IN RE: JEFF H. VERHOEF, FED. CIR. CASE NO. 2017-1976, 2018.


In this unusual case, the appellant took his dog to a veterinarian to have his dog treated for a mobility condition.  During the therapy session, the veterinarian made a suggestion to treat the dog using a certain “”figure 8” configuration harness to its leg and toes.  That suggestion apparently alleviated the dog’s mobility issues.  Using this idea of the figure 8 configuration, the appellant filed a patent application naming himself and the veterinarian as joint inventors.  However, this initial patent application was later abandoned because the joint inventor relationship soured.  Subsequently, the appellant and the veterinarian each filed separate patent applications naming themselves separately as inventors for the same identical claimed invention filed on the same day.  The veterinarian later abandoned her patent application but the appellant pursued his separate patent application.  However, the USPTO rejected the appellant’s application under 35 USC 102(f) based on incorrect inventorship.  The Patent Trial and Appeal Board affirmed the Examiner’s rejection.  35 USC 102(f) states that “A person shall be entitled to a patent unless:– (f) he did not himself invent the subject matter sought to be patented.”  Here, the appellant admitted that the essential feature of the invention i.e., the specific figure 8 configuration of the harness for the dog’s leg and toe that allegedly improved the mobility of the dog, was actually suggested by the veterinarian.  On appeal to the Federal Circuit, the appellant argued that (1) the veterinarian had freely given the leg and toe “figure 8” configuration of the harness idea, therefore she was not an inventor, and that (2) the appellant retained intellectual domination and control over the invention at all times.  The Federal Circuit rejected both arguments, agreeing with the USPTO that since the appellant himself admitted that he did not come up with the essential feature of the claim (i.e., the figure 8 harness configuration), the appellant was not the sole inventor and that the veterinarian was a joint inventor.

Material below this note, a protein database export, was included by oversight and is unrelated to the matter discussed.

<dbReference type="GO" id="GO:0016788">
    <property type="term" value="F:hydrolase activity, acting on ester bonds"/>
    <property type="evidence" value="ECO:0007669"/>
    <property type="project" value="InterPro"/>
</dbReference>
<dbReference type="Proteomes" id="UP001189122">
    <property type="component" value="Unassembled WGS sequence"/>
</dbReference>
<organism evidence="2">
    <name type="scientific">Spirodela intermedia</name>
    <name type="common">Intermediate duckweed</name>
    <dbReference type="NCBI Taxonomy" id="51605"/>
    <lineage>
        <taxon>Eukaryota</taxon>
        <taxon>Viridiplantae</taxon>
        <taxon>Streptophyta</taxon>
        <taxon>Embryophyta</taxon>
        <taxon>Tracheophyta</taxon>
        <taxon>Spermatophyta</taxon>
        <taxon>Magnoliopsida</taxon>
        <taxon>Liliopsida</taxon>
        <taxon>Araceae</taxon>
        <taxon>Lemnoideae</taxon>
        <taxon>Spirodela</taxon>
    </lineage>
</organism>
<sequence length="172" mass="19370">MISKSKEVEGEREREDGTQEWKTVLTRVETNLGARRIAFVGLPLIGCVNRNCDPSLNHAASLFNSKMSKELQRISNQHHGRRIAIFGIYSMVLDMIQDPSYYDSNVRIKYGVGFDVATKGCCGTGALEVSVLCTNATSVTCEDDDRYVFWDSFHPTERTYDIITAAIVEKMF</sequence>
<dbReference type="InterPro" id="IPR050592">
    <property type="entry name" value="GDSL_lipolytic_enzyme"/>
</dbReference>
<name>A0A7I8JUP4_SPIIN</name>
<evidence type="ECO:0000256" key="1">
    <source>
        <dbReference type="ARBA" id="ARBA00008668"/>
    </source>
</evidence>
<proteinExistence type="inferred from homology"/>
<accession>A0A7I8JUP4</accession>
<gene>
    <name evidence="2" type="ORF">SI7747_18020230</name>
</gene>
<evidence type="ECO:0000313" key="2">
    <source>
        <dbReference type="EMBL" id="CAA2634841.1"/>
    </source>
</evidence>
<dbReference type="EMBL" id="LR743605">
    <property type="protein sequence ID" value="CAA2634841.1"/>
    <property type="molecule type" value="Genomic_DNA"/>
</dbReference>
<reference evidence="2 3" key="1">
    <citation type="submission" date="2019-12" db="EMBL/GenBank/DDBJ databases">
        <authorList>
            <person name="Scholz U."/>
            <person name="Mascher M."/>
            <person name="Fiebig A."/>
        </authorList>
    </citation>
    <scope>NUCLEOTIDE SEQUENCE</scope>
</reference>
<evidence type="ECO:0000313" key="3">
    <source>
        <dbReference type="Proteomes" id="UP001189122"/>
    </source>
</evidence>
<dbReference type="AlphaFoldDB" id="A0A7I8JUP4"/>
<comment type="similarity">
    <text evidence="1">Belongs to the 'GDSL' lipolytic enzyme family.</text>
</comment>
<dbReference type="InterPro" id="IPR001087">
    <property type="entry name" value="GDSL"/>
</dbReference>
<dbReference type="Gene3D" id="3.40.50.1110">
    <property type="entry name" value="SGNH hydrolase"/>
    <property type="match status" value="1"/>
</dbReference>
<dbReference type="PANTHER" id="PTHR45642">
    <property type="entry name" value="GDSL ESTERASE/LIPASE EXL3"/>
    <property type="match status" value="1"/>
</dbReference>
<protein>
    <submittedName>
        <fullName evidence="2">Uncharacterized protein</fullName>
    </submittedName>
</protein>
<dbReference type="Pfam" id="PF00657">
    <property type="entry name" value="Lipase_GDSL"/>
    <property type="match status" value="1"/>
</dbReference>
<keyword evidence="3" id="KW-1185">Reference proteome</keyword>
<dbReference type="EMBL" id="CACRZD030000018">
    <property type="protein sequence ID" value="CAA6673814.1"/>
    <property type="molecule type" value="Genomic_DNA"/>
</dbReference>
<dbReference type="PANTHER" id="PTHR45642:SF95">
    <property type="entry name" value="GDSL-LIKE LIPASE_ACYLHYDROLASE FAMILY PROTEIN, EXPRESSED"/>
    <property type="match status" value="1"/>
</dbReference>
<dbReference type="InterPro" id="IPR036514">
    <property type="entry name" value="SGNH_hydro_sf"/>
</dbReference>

When an invention is made jointly, the joint inventors need not contribute equally to its conception.. A joint inventor must: (1) contribute in some significant manner to the conception or reduction to practice of the invention, (2) make a contribution to the claimed invention that is not insignificant in quality, when that contribution is measured against the dimension of the full invention, and (3) do more than merely explain to the real inventors well-known concepts and/or the current state of the art.


Here, the initial patent filing of the appellant and the veterinarian declaring their joint inventorship was the raison d'être for the USPTO’s rejection of the subsequent separate patent application by the appellant.  Inventorship is more than mere conception. It requires a “definite and permanent idea of an operative invention, including every feature of the subject matter sought to be patented,” “An idea is definite and permanent when the inventor has a specific, settled idea, a particular solution to the problem at hand, not just a general goal or research plan.” 


Takeaway: Inventors must be very careful, honest and diligent in attributing ideas to themselves and to others.











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